Project News: Lanark
Angie's Remarkable Reunion
For over 50 years Jackie, along with her brothers Billy and Brian Main, believed that her twin sister Angie had died in care. Angie, who lives with Down Syndrome, was admitted to institutional care on the outskirts of Glasgow in the early 1960’s.
The family’s mother died shortly afterwards. From that point on the siblings had no means of maintaining contact with Angie. The siblings were told by an aunt that Angie had passed away, but this was untrue.
In actual fact Angie was alive and well, and has been supported by staff at our Lanark service since the early 1990’s.
“Restrictions over the Covid period have been largely associated with disconnection – but throughout this time we have finally been reconnected to my twin and our sister.” - Jackie Perratt
In early 2020 the siblings connected with a half-brother they never knew they’d had. “That turn of events was amazing in itself but it got us all thinking about Angie,” said Billy from Dumbarton. “I suppose we wanted final closure which led to a frustrating pursuit of the whereabouts of Angie’s death certificate.”
The family set about researching care homes near to Angie’s last known whereabouts. They discovered that Angie had made the move to Lanark, but were still none-the-wiser as to the fact that she was still alive.
Once contact had been made with the Lanark service, Susan and the team performed due diligence to establish that the siblings were who they claimed to be. Once this was complete the staff were able to confirm that Angie was still happily living in Lanark, and the stage was set for a tear-jerking reunion, nearly 60 years in the making.
In May 2020 the first lockdown was in force. The family sent flowers, a cake and a card for Angie’s 62nd birthday, but were unable to visit in person. By September restrictions had eased enough to allow in-person, socially-distanced visiting. A date was set for an outdoor reunion at Langloch Farm on Sept 29th.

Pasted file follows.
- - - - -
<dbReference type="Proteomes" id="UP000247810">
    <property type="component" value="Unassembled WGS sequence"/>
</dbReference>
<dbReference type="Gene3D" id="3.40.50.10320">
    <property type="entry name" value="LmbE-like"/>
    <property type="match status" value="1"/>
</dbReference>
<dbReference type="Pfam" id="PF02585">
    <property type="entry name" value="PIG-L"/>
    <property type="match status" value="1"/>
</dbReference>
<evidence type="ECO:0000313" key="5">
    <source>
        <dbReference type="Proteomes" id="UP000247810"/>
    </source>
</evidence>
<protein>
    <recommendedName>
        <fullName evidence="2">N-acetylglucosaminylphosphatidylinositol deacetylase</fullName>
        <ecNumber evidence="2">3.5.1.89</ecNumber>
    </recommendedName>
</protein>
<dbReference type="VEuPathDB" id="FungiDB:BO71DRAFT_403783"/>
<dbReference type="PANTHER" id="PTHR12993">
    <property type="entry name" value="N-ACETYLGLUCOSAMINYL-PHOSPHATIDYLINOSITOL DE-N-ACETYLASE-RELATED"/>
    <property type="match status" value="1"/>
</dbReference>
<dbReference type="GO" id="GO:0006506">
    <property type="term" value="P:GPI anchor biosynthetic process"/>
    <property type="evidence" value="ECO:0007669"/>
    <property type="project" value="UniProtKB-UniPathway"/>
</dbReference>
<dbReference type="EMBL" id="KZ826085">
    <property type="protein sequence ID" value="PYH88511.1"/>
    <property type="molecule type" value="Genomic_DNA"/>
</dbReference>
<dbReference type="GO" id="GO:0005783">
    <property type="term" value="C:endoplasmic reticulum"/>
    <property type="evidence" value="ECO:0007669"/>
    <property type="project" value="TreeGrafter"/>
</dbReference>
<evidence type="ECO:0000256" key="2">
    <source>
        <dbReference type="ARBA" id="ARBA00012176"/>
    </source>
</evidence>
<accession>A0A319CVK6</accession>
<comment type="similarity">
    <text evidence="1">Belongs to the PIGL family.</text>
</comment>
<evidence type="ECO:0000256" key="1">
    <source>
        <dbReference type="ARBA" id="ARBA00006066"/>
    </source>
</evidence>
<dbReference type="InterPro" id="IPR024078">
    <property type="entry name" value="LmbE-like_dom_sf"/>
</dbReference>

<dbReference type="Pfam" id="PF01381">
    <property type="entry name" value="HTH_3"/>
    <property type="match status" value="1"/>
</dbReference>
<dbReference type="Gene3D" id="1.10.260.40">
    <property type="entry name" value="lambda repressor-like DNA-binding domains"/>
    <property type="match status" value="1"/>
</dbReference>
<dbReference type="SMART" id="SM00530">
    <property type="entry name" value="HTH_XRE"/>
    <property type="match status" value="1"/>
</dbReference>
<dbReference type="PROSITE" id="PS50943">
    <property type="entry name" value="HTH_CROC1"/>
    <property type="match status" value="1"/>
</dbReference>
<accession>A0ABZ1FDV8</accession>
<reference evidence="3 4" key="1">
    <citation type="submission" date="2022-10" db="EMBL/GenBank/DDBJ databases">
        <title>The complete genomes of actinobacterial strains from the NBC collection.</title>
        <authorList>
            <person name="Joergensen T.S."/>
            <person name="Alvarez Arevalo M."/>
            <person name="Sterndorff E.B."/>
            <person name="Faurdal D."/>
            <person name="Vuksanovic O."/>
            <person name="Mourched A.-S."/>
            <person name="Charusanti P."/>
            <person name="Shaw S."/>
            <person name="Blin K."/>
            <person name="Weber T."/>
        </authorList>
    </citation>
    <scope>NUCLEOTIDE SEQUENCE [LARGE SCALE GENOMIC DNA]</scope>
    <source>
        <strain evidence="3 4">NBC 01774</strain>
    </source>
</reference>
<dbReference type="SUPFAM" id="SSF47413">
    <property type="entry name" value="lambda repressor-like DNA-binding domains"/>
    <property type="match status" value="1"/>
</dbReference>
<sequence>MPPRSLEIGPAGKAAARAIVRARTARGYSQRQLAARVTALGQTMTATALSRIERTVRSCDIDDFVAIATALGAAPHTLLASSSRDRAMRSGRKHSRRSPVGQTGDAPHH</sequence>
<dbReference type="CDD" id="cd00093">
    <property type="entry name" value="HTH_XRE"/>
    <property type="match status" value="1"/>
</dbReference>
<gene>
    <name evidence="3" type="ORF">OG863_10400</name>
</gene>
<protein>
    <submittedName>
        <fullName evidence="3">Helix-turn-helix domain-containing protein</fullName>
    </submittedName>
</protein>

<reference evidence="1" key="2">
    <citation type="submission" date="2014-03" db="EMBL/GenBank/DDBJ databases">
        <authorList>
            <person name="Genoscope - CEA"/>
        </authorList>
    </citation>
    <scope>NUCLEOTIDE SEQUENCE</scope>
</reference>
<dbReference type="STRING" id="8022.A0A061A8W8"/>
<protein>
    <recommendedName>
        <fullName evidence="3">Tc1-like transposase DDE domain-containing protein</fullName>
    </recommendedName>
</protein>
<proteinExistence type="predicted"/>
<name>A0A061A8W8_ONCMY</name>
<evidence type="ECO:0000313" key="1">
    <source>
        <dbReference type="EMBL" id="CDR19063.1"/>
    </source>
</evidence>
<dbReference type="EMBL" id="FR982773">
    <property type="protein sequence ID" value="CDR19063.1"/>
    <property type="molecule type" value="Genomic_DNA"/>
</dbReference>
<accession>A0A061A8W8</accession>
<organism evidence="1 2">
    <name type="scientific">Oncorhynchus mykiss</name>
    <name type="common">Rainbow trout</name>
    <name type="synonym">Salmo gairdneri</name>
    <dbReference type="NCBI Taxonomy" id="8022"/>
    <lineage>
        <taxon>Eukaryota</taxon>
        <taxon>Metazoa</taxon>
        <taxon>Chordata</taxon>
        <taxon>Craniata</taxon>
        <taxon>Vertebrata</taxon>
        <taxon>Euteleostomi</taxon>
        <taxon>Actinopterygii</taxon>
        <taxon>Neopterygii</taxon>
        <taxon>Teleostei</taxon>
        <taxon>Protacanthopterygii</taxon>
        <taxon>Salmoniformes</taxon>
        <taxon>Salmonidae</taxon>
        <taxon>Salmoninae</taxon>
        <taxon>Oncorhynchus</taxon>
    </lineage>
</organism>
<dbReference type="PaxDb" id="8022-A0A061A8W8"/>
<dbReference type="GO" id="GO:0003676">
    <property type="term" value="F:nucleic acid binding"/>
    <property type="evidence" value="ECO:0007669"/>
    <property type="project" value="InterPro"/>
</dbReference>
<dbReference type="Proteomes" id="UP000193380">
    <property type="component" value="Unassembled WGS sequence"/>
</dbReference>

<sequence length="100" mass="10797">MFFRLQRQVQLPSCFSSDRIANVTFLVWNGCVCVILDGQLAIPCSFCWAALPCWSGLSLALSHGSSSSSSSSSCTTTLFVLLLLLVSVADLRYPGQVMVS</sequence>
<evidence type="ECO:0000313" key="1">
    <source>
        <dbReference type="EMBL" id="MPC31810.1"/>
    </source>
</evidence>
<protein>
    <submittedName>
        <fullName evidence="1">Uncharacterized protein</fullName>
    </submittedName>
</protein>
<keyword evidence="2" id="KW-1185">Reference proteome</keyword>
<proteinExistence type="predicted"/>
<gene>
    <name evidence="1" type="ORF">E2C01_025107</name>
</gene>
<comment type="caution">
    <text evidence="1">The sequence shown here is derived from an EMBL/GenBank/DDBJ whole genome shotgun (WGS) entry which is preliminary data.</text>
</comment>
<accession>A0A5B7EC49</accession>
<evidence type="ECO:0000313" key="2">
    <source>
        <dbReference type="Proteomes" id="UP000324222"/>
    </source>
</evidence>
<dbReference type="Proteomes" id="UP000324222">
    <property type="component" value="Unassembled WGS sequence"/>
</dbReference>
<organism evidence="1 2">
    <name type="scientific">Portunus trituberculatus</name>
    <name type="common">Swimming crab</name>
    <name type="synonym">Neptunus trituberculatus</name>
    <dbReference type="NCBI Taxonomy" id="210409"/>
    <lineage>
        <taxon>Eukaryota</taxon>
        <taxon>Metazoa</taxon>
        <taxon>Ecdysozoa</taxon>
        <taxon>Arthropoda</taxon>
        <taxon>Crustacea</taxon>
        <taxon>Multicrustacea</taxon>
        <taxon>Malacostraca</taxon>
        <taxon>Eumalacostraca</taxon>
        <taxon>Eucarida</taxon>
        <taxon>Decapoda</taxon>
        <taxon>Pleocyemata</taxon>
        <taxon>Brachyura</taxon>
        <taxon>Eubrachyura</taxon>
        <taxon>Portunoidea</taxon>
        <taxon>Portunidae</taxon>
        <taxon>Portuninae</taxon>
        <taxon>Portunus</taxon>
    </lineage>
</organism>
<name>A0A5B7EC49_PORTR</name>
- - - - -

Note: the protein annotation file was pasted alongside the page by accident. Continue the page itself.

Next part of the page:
Susan Kearns, Lanark Project Manager: “Angie is non-verbal and communicates through her facial expressions. We were able to talk her through everything and show her photographs her family sent, so she fully understood what was happening well before the first visit.”
Staff member Diana Reid made a fantastic ‘This Is Your Life’ style book for Angie’s family, with photos and captions from Angie’s missing years in Lanark, and prior to that, when she was at Bellefield hospital.
The family brought gifts for the residents, and presented staff with a big bouquet of flowers and a thank you card for looking after their sister – there wasn’t a dry eye in the house!
Billy said: “We first saw Angie and it just took me all the way back to when I was a child. I could see it in her eyes that she looked like my sister. They are incredible people at the Lanark Project. My simple words to all these carers are ‘thank you’. She’s had a full life – they’ve done so much for her.”
Brian added: “Everything everybody did for us at the care home was fabulous and it’s all been about how we could come back as a family. But her family is in the Lanark project and we’re there to visit her. We understand that, but we’re enjoying as much time as we can after all these years.”
Project Manager Susan: “Being reconnected has been a big boost for Angie – you can see it’s given her a huge lift. It’s been such a special time; it’s kept the staff going as well.”
“This was something we thought would – and could – never happen. It’s been staggering.” - Jackie.
The lockdown restrictions have posed problems for further visiting; Jackie has to drive up from Northumberland and back in a day whenever she wants to visit Angie. In spite of that she has still managed to visit 3 times, and stayed in touch over video calls. Billy and Brian are Scotland-based, so have been able to visit once a fortnight.
Susan and the team are currently working with Jackie, Billy and Brian to organise a long-lost family party for Sept 19th where the siblings will meet some of the family members of our other Lanark residents.
Val de Souza, Chief Officer of South Lanarkshire Health and Social Care Partnership paid tribute to the thoughtfulness of staff at the Lanark Project:
“Visiting restrictions have been in place to keep people safe and we acknowledge they have been very difficult for all concerned. The efforts of the staff at the Lanark Project have personified the wider, enduring compassion and dedication of all staff in care homes during these times to keep personal connections alive.
“Angie’s story is one of heart-breaking separation. We’re delighted to see this family reunited after all this time – and such a challenging year.”